http://i1131.photobucket.com/albums/.../DSC_0168B.jpg

  5. #5
    Jack of all trades DonL's Avatar
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    I personally would not increase the breaker size.

    The only advantage if any of doing that, Would be to locate the problem Real Quick.
    You could turn in on and look where the Smoke comes from.

    Maybe the Model of Your pump and control box may help, and someone that knows that exact setup, Could better help you.

    I would be very careful working around that well, Because there could be voltage in the least expected place.

    The breaker is doing its job, and a bigger one would just be a Smoke test, and make the problem even worse.


    As for the breaker Panel, Maybe the Electrical Forum on this website would be a better place to post your questions.


    Good Luck on Your Project.


    Be careful playing with electricity.
    Theory only works perfect in a vacuum.

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  6. #6
    DIY Member CHOLLA BOB's Avatar
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    I agree on the breaker: will not upgrade until I know what the pump amperage is. The neighbor said he thought a Gould had been put in. The well is 300 feet deep with a 200 foot waterline. Relay box is a 230 V Franklin; 1 HP 1 Phase for 3-wire motors; 9.8 amp Model 2801084915 and it looks new; maybe five years old. The relay and the capacitor make sense and I will test tomorrow.

    I believe it is the cable. Right now the ground freeze is melting and saturated wet: I can't keep the breaker on, but it stayed on last night for a few hours with the ground frozen. The new breaker shut off with the line disconnected. I am planning on digging the 60 foot trench, laying in plastic conduit, and adding an extra line to keep the well house from freezing with heat tape and a lamp. If this does not solve the problem, then it's still progress as I won't be replacing frozen pipes like last winter. Presently, the cable runs for two inches under ground for the ten feet I have dug up, in the wrong direction. There is an underground splice somewhere. I want to upgrade this.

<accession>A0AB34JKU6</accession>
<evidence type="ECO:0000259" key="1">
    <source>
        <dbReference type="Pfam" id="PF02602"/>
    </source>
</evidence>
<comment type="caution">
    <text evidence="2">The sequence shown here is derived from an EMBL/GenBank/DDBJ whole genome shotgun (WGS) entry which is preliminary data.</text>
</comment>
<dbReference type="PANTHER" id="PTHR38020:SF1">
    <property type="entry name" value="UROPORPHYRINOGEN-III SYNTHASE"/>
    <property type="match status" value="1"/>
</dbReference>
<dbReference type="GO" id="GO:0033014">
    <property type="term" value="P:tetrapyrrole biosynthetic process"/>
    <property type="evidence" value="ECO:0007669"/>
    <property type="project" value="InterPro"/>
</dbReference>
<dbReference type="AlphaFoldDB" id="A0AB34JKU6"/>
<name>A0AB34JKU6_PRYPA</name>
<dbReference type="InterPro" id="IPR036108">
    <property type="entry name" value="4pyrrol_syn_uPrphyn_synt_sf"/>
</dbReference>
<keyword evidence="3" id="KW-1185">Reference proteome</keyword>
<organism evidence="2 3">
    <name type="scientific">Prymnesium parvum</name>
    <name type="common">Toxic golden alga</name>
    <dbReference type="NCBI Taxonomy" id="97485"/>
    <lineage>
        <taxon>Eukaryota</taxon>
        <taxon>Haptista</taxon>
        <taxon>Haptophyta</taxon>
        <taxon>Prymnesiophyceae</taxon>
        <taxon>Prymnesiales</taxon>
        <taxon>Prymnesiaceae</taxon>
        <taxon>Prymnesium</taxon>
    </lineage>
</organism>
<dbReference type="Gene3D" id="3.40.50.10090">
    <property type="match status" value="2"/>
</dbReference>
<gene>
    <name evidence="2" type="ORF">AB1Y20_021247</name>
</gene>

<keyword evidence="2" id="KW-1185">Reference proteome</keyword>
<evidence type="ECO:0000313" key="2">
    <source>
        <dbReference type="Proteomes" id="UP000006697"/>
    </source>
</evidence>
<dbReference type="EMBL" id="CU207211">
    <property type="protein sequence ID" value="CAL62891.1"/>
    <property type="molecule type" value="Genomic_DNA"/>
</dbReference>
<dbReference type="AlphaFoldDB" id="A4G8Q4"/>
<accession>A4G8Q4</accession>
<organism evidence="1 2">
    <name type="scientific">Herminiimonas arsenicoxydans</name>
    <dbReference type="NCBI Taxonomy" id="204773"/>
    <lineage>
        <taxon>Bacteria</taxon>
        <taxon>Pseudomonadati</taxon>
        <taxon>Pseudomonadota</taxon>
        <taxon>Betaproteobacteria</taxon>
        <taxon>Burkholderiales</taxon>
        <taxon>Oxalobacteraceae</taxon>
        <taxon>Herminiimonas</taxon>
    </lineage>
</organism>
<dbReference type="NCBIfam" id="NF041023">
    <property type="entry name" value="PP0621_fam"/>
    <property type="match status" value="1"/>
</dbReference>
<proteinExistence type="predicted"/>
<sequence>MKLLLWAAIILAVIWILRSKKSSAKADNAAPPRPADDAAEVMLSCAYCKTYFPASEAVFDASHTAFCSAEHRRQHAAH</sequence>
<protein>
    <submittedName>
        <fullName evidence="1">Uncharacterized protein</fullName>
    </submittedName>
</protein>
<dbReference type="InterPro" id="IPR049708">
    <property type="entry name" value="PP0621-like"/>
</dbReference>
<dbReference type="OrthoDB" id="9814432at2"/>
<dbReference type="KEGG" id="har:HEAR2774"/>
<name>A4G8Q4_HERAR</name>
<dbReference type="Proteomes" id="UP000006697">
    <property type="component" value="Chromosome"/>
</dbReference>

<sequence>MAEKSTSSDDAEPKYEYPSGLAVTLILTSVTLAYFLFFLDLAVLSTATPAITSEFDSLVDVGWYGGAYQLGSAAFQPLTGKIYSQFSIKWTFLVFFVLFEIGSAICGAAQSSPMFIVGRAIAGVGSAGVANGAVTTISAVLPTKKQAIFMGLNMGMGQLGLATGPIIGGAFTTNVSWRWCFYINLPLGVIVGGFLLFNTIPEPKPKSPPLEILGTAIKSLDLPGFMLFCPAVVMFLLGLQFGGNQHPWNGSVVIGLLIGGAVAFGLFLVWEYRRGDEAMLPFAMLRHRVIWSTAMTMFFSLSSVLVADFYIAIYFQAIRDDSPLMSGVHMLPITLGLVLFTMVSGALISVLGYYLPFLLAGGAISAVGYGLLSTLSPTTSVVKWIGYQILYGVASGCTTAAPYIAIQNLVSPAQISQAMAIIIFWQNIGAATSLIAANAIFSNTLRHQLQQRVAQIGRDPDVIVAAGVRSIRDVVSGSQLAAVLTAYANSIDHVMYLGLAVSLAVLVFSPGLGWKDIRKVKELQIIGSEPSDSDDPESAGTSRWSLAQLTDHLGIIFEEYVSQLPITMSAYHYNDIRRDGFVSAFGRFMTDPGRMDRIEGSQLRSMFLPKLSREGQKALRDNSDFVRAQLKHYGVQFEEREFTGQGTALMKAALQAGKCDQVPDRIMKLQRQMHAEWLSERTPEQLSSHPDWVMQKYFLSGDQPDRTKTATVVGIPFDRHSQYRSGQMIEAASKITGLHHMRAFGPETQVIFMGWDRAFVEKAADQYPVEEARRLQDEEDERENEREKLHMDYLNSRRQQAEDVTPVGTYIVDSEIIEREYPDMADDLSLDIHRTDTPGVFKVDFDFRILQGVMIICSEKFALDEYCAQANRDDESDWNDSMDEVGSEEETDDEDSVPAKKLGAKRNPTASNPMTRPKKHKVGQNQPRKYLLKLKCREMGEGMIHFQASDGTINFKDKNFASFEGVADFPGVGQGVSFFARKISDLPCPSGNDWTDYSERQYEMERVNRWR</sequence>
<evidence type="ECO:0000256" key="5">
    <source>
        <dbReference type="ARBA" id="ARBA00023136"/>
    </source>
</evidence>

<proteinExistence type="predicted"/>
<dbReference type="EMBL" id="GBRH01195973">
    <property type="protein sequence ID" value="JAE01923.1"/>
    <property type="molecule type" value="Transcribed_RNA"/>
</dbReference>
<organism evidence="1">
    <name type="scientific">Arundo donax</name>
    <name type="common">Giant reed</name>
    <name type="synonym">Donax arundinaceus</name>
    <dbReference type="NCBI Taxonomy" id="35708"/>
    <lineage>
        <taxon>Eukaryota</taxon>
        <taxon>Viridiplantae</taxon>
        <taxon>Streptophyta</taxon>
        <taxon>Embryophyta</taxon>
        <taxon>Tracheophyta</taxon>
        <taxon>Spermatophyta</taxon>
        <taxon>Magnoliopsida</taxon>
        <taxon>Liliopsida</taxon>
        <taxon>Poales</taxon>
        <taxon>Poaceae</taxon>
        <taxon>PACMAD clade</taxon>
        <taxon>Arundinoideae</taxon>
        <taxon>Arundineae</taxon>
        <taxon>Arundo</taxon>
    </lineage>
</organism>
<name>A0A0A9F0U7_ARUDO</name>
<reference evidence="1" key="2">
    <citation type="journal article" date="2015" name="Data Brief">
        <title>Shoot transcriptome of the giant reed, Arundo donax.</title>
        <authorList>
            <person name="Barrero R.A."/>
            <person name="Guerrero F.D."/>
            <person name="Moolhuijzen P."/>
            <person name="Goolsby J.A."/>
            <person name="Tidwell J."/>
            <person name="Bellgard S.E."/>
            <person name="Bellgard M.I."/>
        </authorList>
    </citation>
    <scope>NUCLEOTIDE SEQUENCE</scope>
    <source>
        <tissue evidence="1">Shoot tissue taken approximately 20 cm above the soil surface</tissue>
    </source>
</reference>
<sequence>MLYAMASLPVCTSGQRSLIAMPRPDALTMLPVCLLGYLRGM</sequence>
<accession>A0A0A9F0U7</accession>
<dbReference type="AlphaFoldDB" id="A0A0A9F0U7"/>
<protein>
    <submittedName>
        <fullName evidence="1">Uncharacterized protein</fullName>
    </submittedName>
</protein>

How deep should the trench be? Use 10 gauge wire?

    I will get the motor amperage tomorrow: buying a Harbor Freight amp meter tomorrow. For four years, the pump ran without throwing the breaker once. I think this cable short is intermittent: a short that comes and goes with ground conditions. Thanks and I will be careful around the well house electric! For the underground line, repost thread on the Electrical forum?
    Last edited by CHOLLA BOB; 12-18-2011 at 09:59 AM.

  7. #7
    Jack of all trades DonL's Avatar
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    1 HP is around 746 Watts if my memory serves me correct.

    That would be around 3.25 amps Run at 230 Volts (Not including Power Losses) , Start amps would be higher of course. That would depend on the Pump Model.

    That control box is rated for 9.8 amp, and could in theory run on its own 10 amp breaker, Operating a 1 HP pump. 20 amp breaker should be fine, no need to increase.

    It does sound like it could be a Under ground cable problem, If the breaker Pops when the box is disconnected, The splice maybe ? Not sure why it would be spliced underground tho.

    If you have that wire disconnect on both ends and read any resistance on your 1meg scale, from one conductor to the others, there is a problem with the wire.

    It does not have to be a direct short, Because 230 Volts in a wet connection will tend to arc, and could pop the breaker.

    And Yes the Electrical forum may be better help on the wiring. That will vary on your location and local requirements.
    Last edited by DonL; 12-18-2011 at 10:32 AM.
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  8. #8
    DIYer, not in the trades LLigetfa's Avatar
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    Quote Originally Posted by CHOLLA BOB View Post
    How deep should the trench be?
    For the wire of for the pipe to be frost free? By code, wire in non metallic conduit needs to be at least 3 feet deep and water line we bury 6 to 8 feet deep.

  9. #9
    General Engineering Contractor ballvalve's Avatar
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    When you get a clamp on Ammeter, your pump should pull between 9 and 11 amps per line. for the values on the 3 drop wires, go to the Franklim AIM manual on line.